Poem: Infinite Soul

It was a hot summer day in a small room in my even smaller town when I first understood that I did not belong to myself, that my body was not my own, and that I was inherently limited. Fifteen of us middle schoolers and our group leader sat in a circle, fidgeting in white fold-up chairs. The air hung heavy with premature body heat and Axe spray so strong a cloud loomed over our heads.

1 Corinthians 6:19-20. “My body is a temple,” says the Lord. And my youth pastor.

Our group leader plowed through an impassioned speech, beating this idea into the core of my being. And so, I believed.

With each action on this earth and impurity I committed, a stone was removed from my house of the Lord, leaving me more and more unwhole and unholy. And soon enough, everything I did and everyone I spoke to and every placed I went made little bits of me fall like a trail leading to an archeological destination.

Explorers came to my desolate building, seeking evidence that I once existed. They brushed away at the dirt and grime, rejoicing at the miniscule pieces still left to discover.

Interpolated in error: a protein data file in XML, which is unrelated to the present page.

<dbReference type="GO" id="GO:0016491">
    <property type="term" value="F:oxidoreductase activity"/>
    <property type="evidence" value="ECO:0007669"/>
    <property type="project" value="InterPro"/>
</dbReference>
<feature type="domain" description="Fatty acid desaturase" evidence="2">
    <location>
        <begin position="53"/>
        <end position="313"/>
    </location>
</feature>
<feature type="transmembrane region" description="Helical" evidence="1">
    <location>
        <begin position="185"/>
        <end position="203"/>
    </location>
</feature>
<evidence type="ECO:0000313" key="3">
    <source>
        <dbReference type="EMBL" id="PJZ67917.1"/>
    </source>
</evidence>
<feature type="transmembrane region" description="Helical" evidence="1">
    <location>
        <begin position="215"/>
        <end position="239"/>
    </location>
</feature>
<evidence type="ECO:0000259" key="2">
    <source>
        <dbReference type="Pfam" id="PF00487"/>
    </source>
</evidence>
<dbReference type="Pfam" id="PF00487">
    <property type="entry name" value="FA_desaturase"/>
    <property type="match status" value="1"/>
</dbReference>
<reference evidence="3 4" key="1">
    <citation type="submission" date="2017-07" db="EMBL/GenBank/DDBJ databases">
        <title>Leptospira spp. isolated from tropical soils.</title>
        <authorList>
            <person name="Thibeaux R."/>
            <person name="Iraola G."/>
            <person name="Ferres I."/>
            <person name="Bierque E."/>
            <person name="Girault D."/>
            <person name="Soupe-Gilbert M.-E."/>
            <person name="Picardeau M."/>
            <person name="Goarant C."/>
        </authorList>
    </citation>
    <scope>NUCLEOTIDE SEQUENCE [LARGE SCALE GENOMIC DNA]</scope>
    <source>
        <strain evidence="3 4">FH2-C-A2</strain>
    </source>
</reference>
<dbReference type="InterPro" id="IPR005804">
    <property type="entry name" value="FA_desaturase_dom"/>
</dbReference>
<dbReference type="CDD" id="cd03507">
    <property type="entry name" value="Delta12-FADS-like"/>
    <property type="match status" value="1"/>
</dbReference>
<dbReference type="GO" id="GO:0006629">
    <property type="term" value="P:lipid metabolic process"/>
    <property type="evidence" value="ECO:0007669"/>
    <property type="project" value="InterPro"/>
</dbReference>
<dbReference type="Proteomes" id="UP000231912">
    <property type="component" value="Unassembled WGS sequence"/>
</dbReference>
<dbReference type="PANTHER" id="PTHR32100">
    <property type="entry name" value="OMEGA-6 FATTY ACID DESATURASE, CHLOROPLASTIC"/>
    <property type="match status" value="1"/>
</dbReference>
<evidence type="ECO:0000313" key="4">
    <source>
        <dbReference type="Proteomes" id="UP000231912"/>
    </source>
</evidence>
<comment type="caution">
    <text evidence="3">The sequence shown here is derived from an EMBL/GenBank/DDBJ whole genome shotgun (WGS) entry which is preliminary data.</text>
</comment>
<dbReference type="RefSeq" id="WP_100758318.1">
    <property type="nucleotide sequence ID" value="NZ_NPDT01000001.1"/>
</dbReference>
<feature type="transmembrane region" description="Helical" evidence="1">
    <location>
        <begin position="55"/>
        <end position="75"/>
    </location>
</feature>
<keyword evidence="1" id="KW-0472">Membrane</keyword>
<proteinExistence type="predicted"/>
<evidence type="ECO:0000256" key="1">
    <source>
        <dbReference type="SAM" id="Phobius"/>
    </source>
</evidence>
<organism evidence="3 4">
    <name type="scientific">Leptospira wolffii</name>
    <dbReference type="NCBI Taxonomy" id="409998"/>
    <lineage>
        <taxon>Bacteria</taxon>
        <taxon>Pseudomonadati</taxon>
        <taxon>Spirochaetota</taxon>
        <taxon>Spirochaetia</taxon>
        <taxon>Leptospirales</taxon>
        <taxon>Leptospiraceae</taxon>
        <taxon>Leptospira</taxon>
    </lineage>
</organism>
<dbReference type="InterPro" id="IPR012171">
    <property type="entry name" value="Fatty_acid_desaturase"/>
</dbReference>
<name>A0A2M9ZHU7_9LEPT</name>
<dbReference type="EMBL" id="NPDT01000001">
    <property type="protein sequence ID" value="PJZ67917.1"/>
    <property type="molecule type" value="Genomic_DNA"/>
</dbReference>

After twenty-two years on earth, I was hallow. I was finite—a shell and a limited soul. I took too many stones given to too many people and placed in too many homes. Those stones represented a name and when I had no stones left to give, I was forced to steal from the people I loved to give away to another. Love gives while supplies last, and when supplies ran out, I became used and damaged goods to my newcomers.

I sat at my computer at twenty-two, staring into the abyss of an endless Internet when a phrase once again passed before me. “My body is a temple.” There it was again, but new words formed after this dead horse, “But I am the god for whom it is devoted.” This unknown author pierced the deepest part of me, and new seeds were sown, watered over the next years by chance meetings and prophetic words. I reaped a new conscience, unblinded by previous misinformation.

Soon, I learned that my body belongs to me and I adorn her however I please. My temple isn’t set in stone. My existence isn’t limited by four walls and a carcass only meant to dissipate and die.

Love does not pick at the parts of who I am. Love becomes.

I become. I am infinite.

Every day with every interaction, I expand like the grass and the trees covering a fertile Earth. I discover new clay and form new stones and create new buildings. Little by little, I grow. I create love and give it as desired. I am reincarnated and multiplied. I transform and evolve.

My body isn’t a temple. It’s a city.